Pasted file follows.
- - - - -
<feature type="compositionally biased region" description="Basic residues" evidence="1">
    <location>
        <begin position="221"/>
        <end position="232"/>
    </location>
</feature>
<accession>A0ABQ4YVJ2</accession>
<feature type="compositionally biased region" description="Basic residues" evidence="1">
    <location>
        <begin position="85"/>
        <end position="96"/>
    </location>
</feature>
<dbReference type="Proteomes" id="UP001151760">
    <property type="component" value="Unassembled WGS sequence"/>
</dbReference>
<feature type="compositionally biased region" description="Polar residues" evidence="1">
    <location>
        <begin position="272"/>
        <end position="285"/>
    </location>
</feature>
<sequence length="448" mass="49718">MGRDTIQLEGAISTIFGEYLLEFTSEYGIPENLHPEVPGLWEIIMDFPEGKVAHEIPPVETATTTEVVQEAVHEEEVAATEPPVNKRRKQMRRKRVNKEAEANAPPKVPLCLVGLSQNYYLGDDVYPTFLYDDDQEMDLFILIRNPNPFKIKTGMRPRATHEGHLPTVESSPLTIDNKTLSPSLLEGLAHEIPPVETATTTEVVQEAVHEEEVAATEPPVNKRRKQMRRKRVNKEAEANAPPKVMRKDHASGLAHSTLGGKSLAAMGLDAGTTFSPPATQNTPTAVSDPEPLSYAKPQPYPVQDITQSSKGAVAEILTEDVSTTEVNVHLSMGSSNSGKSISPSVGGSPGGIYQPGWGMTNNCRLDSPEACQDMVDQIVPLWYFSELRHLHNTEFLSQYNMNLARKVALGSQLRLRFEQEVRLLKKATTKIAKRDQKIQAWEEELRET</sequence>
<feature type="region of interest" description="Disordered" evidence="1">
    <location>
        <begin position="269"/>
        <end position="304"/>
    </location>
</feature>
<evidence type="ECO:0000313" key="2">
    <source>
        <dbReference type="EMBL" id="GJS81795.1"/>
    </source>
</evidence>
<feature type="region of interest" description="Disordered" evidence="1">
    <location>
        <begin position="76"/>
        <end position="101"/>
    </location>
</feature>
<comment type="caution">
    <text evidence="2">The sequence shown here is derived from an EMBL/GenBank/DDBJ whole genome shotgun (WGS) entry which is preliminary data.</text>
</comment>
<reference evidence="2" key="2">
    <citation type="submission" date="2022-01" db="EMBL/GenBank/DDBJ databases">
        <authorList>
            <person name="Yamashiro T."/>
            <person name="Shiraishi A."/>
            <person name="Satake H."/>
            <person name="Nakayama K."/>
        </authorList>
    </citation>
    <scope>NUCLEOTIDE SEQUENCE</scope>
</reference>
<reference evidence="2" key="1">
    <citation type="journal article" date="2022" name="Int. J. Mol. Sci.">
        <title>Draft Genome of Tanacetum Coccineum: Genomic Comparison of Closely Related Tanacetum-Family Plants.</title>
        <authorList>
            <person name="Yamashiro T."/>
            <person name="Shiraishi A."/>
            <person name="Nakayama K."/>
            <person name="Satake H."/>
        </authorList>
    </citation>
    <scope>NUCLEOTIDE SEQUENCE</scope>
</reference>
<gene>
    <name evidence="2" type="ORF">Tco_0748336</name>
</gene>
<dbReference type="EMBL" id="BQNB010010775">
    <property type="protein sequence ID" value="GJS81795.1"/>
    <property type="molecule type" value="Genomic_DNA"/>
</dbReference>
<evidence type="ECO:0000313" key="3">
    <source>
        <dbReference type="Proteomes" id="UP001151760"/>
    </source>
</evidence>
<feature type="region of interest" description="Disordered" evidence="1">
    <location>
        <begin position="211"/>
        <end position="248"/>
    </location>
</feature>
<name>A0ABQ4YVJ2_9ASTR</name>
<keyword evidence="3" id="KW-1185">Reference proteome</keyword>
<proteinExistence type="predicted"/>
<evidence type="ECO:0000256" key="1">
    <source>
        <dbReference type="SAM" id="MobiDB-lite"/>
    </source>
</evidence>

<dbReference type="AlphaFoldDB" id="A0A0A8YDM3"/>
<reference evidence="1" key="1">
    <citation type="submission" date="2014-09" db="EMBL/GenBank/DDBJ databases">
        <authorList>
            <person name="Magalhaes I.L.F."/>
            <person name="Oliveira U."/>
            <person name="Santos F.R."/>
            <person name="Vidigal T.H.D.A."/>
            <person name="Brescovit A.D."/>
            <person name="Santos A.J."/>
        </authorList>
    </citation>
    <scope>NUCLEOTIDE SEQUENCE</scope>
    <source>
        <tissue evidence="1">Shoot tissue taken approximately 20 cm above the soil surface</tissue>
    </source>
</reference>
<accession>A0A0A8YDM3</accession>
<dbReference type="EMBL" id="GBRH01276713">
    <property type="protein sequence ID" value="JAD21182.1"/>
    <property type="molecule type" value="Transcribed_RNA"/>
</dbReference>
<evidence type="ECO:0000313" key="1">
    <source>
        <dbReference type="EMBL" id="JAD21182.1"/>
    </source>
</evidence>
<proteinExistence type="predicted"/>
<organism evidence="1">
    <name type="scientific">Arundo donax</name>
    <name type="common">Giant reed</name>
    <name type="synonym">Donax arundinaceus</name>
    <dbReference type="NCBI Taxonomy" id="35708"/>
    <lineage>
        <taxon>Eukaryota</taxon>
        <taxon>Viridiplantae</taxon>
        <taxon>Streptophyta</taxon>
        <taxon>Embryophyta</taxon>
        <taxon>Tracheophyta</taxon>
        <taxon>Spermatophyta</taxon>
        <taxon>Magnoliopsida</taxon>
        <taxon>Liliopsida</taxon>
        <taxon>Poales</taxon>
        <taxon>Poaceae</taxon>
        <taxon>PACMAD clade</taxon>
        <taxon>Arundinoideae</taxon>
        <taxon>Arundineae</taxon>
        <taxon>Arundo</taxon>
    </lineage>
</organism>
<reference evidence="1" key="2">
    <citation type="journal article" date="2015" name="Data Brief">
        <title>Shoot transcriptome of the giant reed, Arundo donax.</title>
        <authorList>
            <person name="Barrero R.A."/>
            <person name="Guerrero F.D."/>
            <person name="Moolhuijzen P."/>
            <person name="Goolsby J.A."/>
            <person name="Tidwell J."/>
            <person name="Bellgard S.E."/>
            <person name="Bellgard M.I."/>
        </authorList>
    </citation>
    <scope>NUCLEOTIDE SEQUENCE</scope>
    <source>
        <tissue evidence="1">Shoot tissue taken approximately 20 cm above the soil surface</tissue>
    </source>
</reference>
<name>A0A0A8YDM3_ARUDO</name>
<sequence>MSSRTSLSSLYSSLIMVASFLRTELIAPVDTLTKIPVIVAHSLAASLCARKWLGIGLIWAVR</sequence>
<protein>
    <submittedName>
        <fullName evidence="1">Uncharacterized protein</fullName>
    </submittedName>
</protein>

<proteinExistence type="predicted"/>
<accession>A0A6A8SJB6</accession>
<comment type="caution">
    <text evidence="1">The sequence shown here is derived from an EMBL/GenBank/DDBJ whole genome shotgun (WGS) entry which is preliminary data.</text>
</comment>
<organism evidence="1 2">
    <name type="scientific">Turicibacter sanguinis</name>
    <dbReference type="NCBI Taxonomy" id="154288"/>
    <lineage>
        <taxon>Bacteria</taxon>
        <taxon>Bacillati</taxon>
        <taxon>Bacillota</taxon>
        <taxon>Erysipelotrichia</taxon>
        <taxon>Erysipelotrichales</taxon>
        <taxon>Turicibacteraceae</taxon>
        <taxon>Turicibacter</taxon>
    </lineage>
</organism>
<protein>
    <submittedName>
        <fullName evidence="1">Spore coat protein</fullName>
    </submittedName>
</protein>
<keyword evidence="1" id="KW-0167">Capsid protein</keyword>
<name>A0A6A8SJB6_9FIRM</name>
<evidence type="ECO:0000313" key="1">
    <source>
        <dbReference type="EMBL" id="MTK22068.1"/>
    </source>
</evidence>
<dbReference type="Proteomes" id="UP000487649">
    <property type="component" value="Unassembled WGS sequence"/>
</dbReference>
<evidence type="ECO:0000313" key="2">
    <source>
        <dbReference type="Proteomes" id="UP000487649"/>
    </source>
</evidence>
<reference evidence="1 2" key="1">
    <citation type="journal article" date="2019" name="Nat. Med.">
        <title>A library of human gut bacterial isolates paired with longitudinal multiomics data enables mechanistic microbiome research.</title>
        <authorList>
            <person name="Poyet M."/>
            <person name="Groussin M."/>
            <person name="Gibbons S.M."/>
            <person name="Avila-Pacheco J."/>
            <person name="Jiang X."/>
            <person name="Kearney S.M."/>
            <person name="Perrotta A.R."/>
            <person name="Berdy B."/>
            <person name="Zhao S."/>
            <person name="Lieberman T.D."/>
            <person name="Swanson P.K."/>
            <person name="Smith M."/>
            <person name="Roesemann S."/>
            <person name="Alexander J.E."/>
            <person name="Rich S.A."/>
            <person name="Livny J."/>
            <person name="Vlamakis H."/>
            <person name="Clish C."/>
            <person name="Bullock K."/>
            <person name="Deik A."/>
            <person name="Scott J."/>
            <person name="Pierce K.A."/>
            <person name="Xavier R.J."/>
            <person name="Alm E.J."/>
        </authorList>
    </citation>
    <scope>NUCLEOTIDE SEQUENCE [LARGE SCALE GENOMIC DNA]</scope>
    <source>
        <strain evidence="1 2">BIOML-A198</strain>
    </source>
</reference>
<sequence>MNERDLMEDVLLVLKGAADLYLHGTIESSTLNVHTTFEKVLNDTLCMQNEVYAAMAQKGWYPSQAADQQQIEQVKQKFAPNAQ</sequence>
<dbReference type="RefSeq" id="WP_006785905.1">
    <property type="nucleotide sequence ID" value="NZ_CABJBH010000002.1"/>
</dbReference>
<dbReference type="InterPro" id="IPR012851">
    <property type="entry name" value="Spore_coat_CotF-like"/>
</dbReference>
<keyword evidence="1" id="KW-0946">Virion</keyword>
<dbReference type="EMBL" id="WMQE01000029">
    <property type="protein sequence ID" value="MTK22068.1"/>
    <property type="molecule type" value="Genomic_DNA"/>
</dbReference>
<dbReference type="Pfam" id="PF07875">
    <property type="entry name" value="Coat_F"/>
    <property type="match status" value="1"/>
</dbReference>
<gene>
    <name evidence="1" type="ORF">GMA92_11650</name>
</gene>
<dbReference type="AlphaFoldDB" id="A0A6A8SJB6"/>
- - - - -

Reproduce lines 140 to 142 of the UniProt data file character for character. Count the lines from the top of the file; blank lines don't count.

        <taxon>Arundo</taxon>
    </lineage>
</organism>